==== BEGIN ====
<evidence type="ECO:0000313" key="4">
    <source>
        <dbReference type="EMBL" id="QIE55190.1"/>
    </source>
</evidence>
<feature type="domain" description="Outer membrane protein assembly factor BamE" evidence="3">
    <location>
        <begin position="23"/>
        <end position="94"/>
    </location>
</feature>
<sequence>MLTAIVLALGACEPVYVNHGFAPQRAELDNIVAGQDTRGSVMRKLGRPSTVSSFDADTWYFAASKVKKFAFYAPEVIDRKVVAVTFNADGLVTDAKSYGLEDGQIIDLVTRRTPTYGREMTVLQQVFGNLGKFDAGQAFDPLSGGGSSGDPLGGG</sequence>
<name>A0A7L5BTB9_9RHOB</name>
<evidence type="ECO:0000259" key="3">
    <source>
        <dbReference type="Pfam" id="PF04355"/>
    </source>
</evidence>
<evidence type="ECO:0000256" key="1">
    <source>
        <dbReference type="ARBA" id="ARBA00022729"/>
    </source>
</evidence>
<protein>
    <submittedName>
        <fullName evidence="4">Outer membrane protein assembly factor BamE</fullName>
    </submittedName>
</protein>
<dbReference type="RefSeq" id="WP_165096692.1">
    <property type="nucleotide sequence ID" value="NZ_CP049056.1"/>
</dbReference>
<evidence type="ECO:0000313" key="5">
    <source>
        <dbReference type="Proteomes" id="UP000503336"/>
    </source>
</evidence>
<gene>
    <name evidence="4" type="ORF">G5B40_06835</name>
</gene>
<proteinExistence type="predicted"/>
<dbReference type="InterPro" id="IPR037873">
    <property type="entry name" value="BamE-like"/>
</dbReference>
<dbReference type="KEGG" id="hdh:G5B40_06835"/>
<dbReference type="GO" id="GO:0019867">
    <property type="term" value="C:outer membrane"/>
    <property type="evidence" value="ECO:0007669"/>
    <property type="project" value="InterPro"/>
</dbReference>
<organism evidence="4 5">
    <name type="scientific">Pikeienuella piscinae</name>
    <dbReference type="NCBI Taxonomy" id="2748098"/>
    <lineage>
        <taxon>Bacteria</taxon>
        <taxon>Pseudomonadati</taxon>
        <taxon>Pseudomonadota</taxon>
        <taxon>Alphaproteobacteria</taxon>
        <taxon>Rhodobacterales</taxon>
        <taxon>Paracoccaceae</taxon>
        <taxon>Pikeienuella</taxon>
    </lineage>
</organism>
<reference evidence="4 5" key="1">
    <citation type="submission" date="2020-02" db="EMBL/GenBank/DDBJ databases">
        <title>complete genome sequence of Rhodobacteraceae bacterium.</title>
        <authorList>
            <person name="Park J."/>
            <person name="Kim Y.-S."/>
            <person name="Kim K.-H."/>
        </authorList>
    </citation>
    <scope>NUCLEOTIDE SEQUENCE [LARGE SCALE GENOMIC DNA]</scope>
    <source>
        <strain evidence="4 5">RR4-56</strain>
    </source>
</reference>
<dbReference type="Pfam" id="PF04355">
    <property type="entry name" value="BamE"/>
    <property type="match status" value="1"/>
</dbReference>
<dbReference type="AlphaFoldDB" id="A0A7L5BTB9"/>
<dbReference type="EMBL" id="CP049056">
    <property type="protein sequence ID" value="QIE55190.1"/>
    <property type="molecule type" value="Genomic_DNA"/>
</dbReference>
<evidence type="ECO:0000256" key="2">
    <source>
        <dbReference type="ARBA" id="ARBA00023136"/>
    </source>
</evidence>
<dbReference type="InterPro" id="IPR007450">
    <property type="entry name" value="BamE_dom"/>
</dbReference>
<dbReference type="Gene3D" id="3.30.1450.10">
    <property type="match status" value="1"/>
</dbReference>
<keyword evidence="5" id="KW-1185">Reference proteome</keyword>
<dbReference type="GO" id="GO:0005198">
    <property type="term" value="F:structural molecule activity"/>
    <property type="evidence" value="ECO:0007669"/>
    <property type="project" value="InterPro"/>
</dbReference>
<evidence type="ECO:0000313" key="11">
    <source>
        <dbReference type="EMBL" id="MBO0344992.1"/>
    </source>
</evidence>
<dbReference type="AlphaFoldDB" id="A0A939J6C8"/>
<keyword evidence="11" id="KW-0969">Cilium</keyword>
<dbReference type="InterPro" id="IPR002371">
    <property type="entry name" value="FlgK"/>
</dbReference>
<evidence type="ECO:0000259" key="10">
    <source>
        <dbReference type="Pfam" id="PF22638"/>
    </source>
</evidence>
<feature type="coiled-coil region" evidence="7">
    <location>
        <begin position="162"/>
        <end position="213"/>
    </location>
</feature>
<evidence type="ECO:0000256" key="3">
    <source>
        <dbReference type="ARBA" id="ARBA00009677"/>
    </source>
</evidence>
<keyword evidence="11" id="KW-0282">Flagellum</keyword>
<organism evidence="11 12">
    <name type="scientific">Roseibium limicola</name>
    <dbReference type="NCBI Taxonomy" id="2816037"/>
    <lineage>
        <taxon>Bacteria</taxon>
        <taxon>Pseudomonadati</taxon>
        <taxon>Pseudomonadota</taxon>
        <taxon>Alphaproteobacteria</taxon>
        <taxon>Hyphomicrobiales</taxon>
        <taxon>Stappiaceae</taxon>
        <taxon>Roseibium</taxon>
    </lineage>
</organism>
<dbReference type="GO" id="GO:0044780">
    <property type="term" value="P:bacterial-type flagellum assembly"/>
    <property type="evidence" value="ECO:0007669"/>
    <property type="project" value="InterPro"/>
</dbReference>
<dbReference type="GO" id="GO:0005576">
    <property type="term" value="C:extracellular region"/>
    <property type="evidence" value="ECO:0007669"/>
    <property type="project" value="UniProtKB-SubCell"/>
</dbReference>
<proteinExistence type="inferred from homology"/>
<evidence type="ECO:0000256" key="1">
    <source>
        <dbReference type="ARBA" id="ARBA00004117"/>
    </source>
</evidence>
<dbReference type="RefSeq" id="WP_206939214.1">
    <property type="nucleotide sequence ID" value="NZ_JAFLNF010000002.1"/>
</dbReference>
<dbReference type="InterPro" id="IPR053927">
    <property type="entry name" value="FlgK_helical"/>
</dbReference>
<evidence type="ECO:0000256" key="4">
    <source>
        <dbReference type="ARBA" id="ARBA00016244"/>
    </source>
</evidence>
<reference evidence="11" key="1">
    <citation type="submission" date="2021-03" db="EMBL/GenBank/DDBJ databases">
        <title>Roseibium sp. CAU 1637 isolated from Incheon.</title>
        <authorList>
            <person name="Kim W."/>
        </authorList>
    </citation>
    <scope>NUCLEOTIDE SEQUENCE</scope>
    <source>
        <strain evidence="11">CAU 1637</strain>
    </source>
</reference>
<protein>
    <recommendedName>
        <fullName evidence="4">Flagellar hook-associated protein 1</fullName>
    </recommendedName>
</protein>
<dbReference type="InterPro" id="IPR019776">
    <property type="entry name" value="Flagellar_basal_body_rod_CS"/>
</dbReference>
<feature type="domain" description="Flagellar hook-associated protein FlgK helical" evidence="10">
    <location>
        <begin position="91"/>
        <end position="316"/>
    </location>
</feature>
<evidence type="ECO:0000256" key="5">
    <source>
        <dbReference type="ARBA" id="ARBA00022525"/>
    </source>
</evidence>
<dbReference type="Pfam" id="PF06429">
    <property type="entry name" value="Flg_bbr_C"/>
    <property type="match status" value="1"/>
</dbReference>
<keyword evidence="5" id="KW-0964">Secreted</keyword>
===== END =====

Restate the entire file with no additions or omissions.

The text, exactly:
<evidence type="ECO:0000313" key="4">
    <source>
        <dbReference type="EMBL" id="QIE55190.1"/>
    </source>
</evidence>
<feature type="domain" description="Outer membrane protein assembly factor BamE" evidence="3">
    <location>
        <begin position="23"/>
        <end position="94"/>
    </location>
</feature>
<sequence>MLTAIVLALGACEPVYVNHGFAPQRAELDNIVAGQDTRGSVMRKLGRPSTVSSFDADTWYFAASKVKKFAFYAPEVIDRKVVAVTFNADGLVTDAKSYGLEDGQIIDLVTRRTPTYGREMTVLQQVFGNLGKFDAGQAFDPLSGGGSSGDPLGGG</sequence>
<name>A0A7L5BTB9_9RHOB</name>
<evidence type="ECO:0000259" key="3">
    <source>
        <dbReference type="Pfam" id="PF04355"/>
    </source>
</evidence>
<evidence type="ECO:0000256" key="1">
    <source>
        <dbReference type="ARBA" id="ARBA00022729"/>
    </source>
</evidence>
<protein>
    <submittedName>
        <fullName evidence="4">Outer membrane protein assembly factor BamE</fullName>
    </submittedName>
</protein>
<dbReference type="RefSeq" id="WP_165096692.1">
    <property type="nucleotide sequence ID" value="NZ_CP049056.1"/>
</dbReference>
<evidence type="ECO:0000313" key="5">
    <source>
        <dbReference type="Proteomes" id="UP000503336"/>
    </source>
</evidence>
<gene>
    <name evidence="4" type="ORF">G5B40_06835</name>
</gene>
<proteinExistence type="predicted"/>
<dbReference type="InterPro" id="IPR037873">
    <property type="entry name" value="BamE-like"/>
</dbReference>
<dbReference type="KEGG" id="hdh:G5B40_06835"/>
<dbReference type="GO" id="GO:0019867">
    <property type="term" value="C:outer membrane"/>
    <property type="evidence" value="ECO:0007669"/>
    <property type="project" value="InterPro"/>
</dbReference>
<organism evidence="4 5">
    <name type="scientific">Pikeienuella piscinae</name>
    <dbReference type="NCBI Taxonomy" id="2748098"/>
    <lineage>
        <taxon>Bacteria</taxon>
        <taxon>Pseudomonadati</taxon>
        <taxon>Pseudomonadota</taxon>
        <taxon>Alphaproteobacteria</taxon>
        <taxon>Rhodobacterales</taxon>
        <taxon>Paracoccaceae</taxon>
        <taxon>Pikeienuella</taxon>
    </lineage>
</organism>
<reference evidence="4 5" key="1">
    <citation type="submission" date="2020-02" db="EMBL/GenBank/DDBJ databases">
        <title>complete genome sequence of Rhodobacteraceae bacterium.</title>
        <authorList>
            <person name="Park J."/>
            <person name="Kim Y.-S."/>
            <person name="Kim K.-H."/>
        </authorList>
    </citation>
    <scope>NUCLEOTIDE SEQUENCE [LARGE SCALE GENOMIC DNA]</scope>
    <source>
        <strain evidence="4 5">RR4-56</strain>
    </source>
</reference>
<dbReference type="Pfam" id="PF04355">
    <property type="entry name" value="BamE"/>
    <property type="match status" value="1"/>
</dbReference>
<dbReference type="AlphaFoldDB" id="A0A7L5BTB9"/>
<dbReference type="EMBL" id="CP049056">
    <property type="protein sequence ID" value="QIE55190.1"/>
    <property type="molecule type" value="Genomic_DNA"/>
</dbReference>
<evidence type="ECO:0000256" key="2">
    <source>
        <dbReference type="ARBA" id="ARBA00023136"/>
    </source>
</evidence>
<dbReference type="InterPro" id="IPR007450">
    <property type="entry name" value="BamE_dom"/>
</dbReference>
<dbReference type="Gene3D" id="3.30.1450.10">
    <property type="match status" value="1"/>
</dbReference>
<keyword evidence="5" id="KW-1185">Reference proteome</keyword>
<dbReference type="GO" id="GO:0005198">
    <property type="term" value="F:structural molecule activity"/>
    <property type="evidence" value="ECO:0007669"/>
    <property type="project" value="InterPro"/>
</dbReference>
<evidence type="ECO:0000313" key="11">
    <source>
        <dbReference type="EMBL" id="MBO0344992.1"/>
    </source>
</evidence>
<dbReference type="AlphaFoldDB" id="A0A939J6C8"/>
<keyword evidence="11" id="KW-0969">Cilium</keyword>
<dbReference type="InterPro" id="IPR002371">
    <property type="entry name" value="FlgK"/>
</dbReference>
<evidence type="ECO:0000259" key="10">
    <source>
        <dbReference type="Pfam" id="PF22638"/>
    </source>
</evidence>
<feature type="coiled-coil region" evidence="7">
    <location>
        <begin position="162"/>
        <end position="213"/>
    </location>
</feature>
<evidence type="ECO:0000256" key="3">
    <source>
        <dbReference type="ARBA" id="ARBA00009677"/>
    </source>
</evidence>
<keyword evidence="11" id="KW-0282">Flagellum</keyword>
<organism evidence="11 12">
    <name type="scientific">Roseibium limicola</name>
    <dbReference type="NCBI Taxonomy" id="2816037"/>
    <lineage>
        <taxon>Bacteria</taxon>
        <taxon>Pseudomonadati</taxon>
        <taxon>Pseudomonadota</taxon>
        <taxon>Alphaproteobacteria</taxon>
        <taxon>Hyphomicrobiales</taxon>
        <taxon>Stappiaceae</taxon>
        <taxon>Roseibium</taxon>
    </lineage>
</organism>
<dbReference type="GO" id="GO:0044780">
    <property type="term" value="P:bacterial-type flagellum assembly"/>
    <property type="evidence" value="ECO:0007669"/>
    <property type="project" value="InterPro"/>
</dbReference>
<dbReference type="GO" id="GO:0005576">
    <property type="term" value="C:extracellular region"/>
    <property type="evidence" value="ECO:0007669"/>
    <property type="project" value="UniProtKB-SubCell"/>
</dbReference>
<proteinExistence type="inferred from homology"/>
<evidence type="ECO:0000256" key="1">
    <source>
        <dbReference type="ARBA" id="ARBA00004117"/>
    </source>
</evidence>
<dbReference type="RefSeq" id="WP_206939214.1">
    <property type="nucleotide sequence ID" value="NZ_JAFLNF010000002.1"/>
</dbReference>
<dbReference type="InterPro" id="IPR053927">
    <property type="entry name" value="FlgK_helical"/>
</dbReference>
<evidence type="ECO:0000256" key="4">
    <source>
        <dbReference type="ARBA" id="ARBA00016244"/>
    </source>
</evidence>
<reference evidence="11" key="1">
    <citation type="submission" date="2021-03" db="EMBL/GenBank/DDBJ databases">
        <title>Roseibium sp. CAU 1637 isolated from Incheon.</title>
        <authorList>
            <person name="Kim W."/>
        </authorList>
    </citation>
    <scope>NUCLEOTIDE SEQUENCE</scope>
    <source>
        <strain evidence="11">CAU 1637</strain>
    </source>
</reference>
<protein>
    <recommendedName>
        <fullName evidence="4">Flagellar hook-associated protein 1</fullName>
    </recommendedName>
</protein>
<dbReference type="InterPro" id="IPR019776">
    <property type="entry name" value="Flagellar_basal_body_rod_CS"/>
</dbReference>
<feature type="domain" description="Flagellar hook-associated protein FlgK helical" evidence="10">
    <location>
        <begin position="91"/>
        <end position="316"/>
    </location>
</feature>
<evidence type="ECO:0000256" key="5">
    <source>
        <dbReference type="ARBA" id="ARBA00022525"/>
    </source>
</evidence>
<dbReference type="Pfam" id="PF06429">
    <property type="entry name" value="Flg_bbr_C"/>
    <property type="match status" value="1"/>
</dbReference>
<keyword evidence="5" id="KW-0964">Secreted</keyword>